Croatia's challenging tarmac next up to test WRC contenders

Croatia's challenging tarmac next up to test WRC contenders

It’s a return to Tarmac for the FIA World Rally Championship stars and their cars when the fourth Croatia Rally to count for the world series takes place from 18-21 April.

 

A new addition to the calendar in 2021, the Croatia Rally is as exciting as it is demanding with changing levels of grip, the potential for mixed weather conditions, jumps and high-speed sections all part of the challenge. 

 

Forming round four of the season and the first of seven consecutive FIA WRC events in Europe, Croatia Rally is also one of four sealed-surface contests on the calendar. 

 

The event, which is based in Croatia’s capital Zagreb and attracted 400,000 visitors to the various fan zones lining the route in 2023, takes place with the race to win the various FIA World Rally Championship titles finely balanced. 

 

After three rounds, the top two in the provisional Drivers’ standings, Thierry Neuville and Elfyn Evans, are just six points apart. In the current Manufacturers’ ranking, the gap between Toyota Gazoo Racing WRT and Hyundai Shell Mobis World Rally Team is a mere four points. Hyundai and Toyota have both taken wins this season, while M-Sport Ford World Rally Team made it two podiums in a row on Safari Rally Kenya last month.

 

As well as overall points, Croatia Rally counts for FIA WRC2 for Rally2 cars, FIA WRC3 for Rally3 cars, FIA Junior WRC for identical Ford Fiesta Rally3s run by M-Sport Poland and the FIA Masters Cup for drivers over 50 years old.

 

Among the 18 young talents in action in Junior WRC are the four FIA Rally Star drivers, Jose ‘Abito’ Caparó (Peru), Taylor Gill (Australia), Romet Jürgenson (Estonia) and Max Smart (South Africa). 

 

All Rally1 cars competing on Croatia Rally will use tyres from official supplier Pirelli. The first choice PZero HA hard-compound tyre is for warm and dry weather, while the option tyre is the SA soft-compound tyre for cool and damp conditions. A maximum of 28 tyres, including four for shakedown, can be used during the event.

 

THE ROUTE IN SHORT

Croatia Rally organisers have made modifications rather than wholesale changes to the route although there are some notable differences compared to 2023. 

 

The headquarters and service park have relocated to Zagreb’s spacious Westgate Shopping Centre. There is no midday service on Friday, although crews will get the chance to fit new covers at a remote Tyre Fitting Zone. Krašić - Sošice test combines two old stages – Krašić - Vrškovac and Kostanjevac - Petruš Vrh, with part of the Kostanjevac - Petruš Vrh test run in an opposite direction to previously. Jaškovo - Mali Modruš Potok is back having last been used in 2022. In total, Leg one features four repeated stages located west and southwest of Zagreb, with the itinerary covering 119.74 competitive kilometres and including the 23.63-kilometre Krašić - Sošice test, the longest of the rally.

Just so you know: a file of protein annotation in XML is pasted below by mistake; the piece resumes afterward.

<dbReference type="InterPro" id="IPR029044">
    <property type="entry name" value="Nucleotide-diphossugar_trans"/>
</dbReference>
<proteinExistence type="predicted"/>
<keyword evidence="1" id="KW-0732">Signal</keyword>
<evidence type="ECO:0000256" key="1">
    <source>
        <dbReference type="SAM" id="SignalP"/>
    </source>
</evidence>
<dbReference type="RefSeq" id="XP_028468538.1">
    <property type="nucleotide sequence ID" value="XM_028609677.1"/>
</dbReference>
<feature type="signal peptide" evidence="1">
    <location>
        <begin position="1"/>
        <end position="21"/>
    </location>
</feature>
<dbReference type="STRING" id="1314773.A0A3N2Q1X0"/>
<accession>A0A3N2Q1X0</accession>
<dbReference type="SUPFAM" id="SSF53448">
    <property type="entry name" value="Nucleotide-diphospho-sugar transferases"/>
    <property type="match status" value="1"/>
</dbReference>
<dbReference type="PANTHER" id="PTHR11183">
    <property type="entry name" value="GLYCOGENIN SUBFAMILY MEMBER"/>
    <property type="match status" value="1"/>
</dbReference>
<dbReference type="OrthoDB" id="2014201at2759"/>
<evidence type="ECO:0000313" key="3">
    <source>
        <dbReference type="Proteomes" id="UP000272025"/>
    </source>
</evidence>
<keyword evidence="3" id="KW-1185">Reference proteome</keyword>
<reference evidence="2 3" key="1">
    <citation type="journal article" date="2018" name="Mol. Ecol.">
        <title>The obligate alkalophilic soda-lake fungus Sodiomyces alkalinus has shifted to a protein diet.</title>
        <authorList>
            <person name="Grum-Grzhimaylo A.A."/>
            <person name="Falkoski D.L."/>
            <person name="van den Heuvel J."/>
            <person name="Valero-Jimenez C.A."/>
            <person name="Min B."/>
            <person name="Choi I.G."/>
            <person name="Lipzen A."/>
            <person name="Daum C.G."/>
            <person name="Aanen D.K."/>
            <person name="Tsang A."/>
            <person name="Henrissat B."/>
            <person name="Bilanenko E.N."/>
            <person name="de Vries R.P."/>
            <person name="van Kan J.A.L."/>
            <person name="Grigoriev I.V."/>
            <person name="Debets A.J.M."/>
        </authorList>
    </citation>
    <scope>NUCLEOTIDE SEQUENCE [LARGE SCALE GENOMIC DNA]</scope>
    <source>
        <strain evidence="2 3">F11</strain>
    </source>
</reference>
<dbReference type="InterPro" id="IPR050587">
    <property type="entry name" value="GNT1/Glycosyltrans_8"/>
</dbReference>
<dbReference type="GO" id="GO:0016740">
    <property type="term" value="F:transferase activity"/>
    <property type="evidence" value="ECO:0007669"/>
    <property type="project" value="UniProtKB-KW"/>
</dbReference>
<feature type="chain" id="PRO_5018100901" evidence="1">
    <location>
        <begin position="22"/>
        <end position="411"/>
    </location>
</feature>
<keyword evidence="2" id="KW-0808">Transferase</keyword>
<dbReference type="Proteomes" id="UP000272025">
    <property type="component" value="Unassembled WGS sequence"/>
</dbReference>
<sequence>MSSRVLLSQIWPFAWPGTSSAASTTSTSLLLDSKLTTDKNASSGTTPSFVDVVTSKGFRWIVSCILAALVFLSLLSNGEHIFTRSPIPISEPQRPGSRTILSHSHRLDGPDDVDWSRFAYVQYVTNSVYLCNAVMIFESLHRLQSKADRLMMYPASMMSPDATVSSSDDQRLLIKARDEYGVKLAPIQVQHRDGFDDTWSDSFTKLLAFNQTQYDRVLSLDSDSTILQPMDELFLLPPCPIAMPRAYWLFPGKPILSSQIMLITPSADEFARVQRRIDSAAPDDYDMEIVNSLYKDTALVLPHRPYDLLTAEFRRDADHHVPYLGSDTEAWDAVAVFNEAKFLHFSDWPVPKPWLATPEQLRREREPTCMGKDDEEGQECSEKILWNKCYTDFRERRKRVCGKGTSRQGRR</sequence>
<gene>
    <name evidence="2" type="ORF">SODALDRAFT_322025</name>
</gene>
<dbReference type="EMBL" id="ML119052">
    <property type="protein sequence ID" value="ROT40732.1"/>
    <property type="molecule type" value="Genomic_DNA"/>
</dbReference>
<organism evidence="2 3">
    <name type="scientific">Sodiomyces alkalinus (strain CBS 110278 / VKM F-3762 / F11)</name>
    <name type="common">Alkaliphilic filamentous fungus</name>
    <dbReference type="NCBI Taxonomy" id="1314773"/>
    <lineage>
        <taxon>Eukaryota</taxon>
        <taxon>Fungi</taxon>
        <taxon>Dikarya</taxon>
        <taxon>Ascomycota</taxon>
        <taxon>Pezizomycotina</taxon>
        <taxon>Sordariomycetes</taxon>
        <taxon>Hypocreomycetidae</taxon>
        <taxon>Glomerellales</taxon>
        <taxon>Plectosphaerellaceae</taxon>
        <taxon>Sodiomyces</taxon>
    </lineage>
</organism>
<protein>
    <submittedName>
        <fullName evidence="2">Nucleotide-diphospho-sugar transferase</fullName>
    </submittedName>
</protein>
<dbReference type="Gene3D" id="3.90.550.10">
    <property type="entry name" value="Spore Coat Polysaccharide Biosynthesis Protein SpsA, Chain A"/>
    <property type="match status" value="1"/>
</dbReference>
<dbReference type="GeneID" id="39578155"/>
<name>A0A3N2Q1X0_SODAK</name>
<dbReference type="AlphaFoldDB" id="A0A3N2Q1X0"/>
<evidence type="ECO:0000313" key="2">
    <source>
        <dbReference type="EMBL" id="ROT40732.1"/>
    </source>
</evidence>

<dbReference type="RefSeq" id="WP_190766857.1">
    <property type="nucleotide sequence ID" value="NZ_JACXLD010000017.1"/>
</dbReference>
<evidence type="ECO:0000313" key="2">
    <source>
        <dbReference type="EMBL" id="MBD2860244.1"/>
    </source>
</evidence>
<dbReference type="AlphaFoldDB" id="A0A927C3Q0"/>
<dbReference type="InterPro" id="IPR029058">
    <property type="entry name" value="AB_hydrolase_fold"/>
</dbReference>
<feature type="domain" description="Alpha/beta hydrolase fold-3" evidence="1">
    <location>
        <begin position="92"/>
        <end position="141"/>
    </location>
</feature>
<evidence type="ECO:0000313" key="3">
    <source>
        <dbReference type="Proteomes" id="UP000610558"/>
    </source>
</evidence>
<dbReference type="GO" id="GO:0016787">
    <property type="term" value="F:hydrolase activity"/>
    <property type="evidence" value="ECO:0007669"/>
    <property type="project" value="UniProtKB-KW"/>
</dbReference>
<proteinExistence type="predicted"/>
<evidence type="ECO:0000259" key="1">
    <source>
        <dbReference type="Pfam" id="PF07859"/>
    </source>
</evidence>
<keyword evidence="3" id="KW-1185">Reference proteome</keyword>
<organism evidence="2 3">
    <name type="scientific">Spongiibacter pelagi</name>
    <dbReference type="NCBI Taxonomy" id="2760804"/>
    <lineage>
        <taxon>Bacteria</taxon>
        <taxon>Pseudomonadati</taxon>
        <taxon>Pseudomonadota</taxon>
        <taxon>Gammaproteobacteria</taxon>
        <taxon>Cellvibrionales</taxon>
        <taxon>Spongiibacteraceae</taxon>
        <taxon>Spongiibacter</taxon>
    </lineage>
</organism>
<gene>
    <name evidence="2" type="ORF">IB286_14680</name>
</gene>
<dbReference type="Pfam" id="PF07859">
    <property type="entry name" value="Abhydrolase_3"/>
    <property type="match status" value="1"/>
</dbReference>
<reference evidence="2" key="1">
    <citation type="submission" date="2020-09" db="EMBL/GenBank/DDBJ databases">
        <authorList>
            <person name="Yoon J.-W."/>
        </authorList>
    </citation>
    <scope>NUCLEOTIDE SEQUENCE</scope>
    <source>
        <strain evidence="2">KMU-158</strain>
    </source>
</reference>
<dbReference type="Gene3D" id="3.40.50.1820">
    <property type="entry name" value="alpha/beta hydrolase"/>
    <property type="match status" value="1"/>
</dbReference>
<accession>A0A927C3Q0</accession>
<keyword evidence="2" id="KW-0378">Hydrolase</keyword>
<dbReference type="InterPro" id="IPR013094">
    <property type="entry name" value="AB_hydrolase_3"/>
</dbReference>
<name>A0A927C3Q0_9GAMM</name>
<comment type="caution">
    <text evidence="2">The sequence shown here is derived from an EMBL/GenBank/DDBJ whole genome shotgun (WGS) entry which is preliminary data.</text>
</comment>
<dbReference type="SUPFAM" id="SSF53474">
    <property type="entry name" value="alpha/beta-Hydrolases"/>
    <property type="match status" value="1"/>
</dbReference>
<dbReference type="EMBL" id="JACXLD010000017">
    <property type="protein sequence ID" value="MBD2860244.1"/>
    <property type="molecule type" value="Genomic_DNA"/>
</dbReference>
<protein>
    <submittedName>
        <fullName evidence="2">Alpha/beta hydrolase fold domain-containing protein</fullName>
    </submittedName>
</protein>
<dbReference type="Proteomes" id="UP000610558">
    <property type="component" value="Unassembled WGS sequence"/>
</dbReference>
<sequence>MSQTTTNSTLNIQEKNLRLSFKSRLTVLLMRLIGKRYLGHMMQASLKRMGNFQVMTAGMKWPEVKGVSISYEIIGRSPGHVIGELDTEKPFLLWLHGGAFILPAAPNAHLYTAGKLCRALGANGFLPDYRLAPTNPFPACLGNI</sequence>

Leg two takes crews south of Zagreb for four stages run either side of service and totalling 108.76 kilometres. 

The deciding Sunday leg is based north of Zagreb with the familiar Zagorska Sela - Kumrovec Wolf Power Stage getting under way from 13:15 CET.
 

CROATIA RALLY DATA

 

Stage distance:    283.28 km
Total distance:     1429.34 km
Number of stages:     20


RALLY1 CONTENDERS

Hyundai Shell Mobis World Rally Team: Thierry Neuville, the provisional points leader after three rounds, heads Hyundai’s bid for what would be a maiden Croatia Rally victory. Ott Tänak, a double Croatia Rally podium finisher, and two-time FIA WRC2 champion Andreas Mikkelsen, complete the line-up.

 

M-Sport Ford World Rally Team: With back-to-back podiums providing a welcome confidence and points boost, Adrien Fourmaux leads the line at M-Sport and is joined by Grégoire Munster, who is regarded as a Tarmac specialist.

 

Toyota Gazoo Racing WRT: Undefeated in Croatia since the country joined the WRC trail in 2021, Toyota’s challenge consists of last year’s winner Elfyn Evans, eight-time world champion Sébastien Ogier, the first driver to win a WRC-counting Croatia Rally, plus Takamoto Katsuta, who finished second on Safari Rally Kenya.
 

SUPPORTING CATEGORIES


After finishing first and second in FIA WRC2 on January’s Rallye Monte-Carlo, Yohan Rossel (DG Sport Competition Citroën C3 Rally2) and Pepe López (Škoda Fabia Fabia RS Rally2) both appear on a talent-packed Croatia Rally entry list. The list also includes Sami Pajari (Printsport Toyota GR Yaris Rally2), Nikolay Gryazin (DG Sport Competition Citroën C3), Georg Linnamäe (Toyota GR Yaris), Nicolas Ciamin (Hyundai i20 N Rally2), Lauri Joona (Škoda Fabia Fabia RS), Emil Lindholm (Hyundai i20 N Rally2), Yuki Yamamoto (Toyota Gazoo Racing WRT GR Yaris), Gus Greensmith, the category winner on Safari Rally Kenya in a Toksport WRT-entered Škoda Fabia Fabia RS, and William Creighton (Ford Fiesta Rally2), who won the FIA Junior WRC Championship in 2023.

 

Mattéo Chatillon brings Renault’s Clio Rally3 to FIA WRC3 but faces opposition from 23 drivers in Ford Fiesta Rally3s, 18 of whom are eligible for FIA Junior WRC. They include the 2023 FIA Junior ERC title winner Norbert Maior, Motorsport Ireland Rally Academy-supported Eamonn Kelly and Tom Rensonnet, who is backed by the Belgian federation RACB National Team initiative. The four FIA Rally Star drivers, Jose ‘Abito’ Caparó, Taylor Gill, Romet Jürgenson and Max Smart are also in contention for FIA Junior WRC honours. 

 

Mauro Miele, Eamonn Boland and Armin Kremer are among the FIA WRC Masters Cup contenders. 


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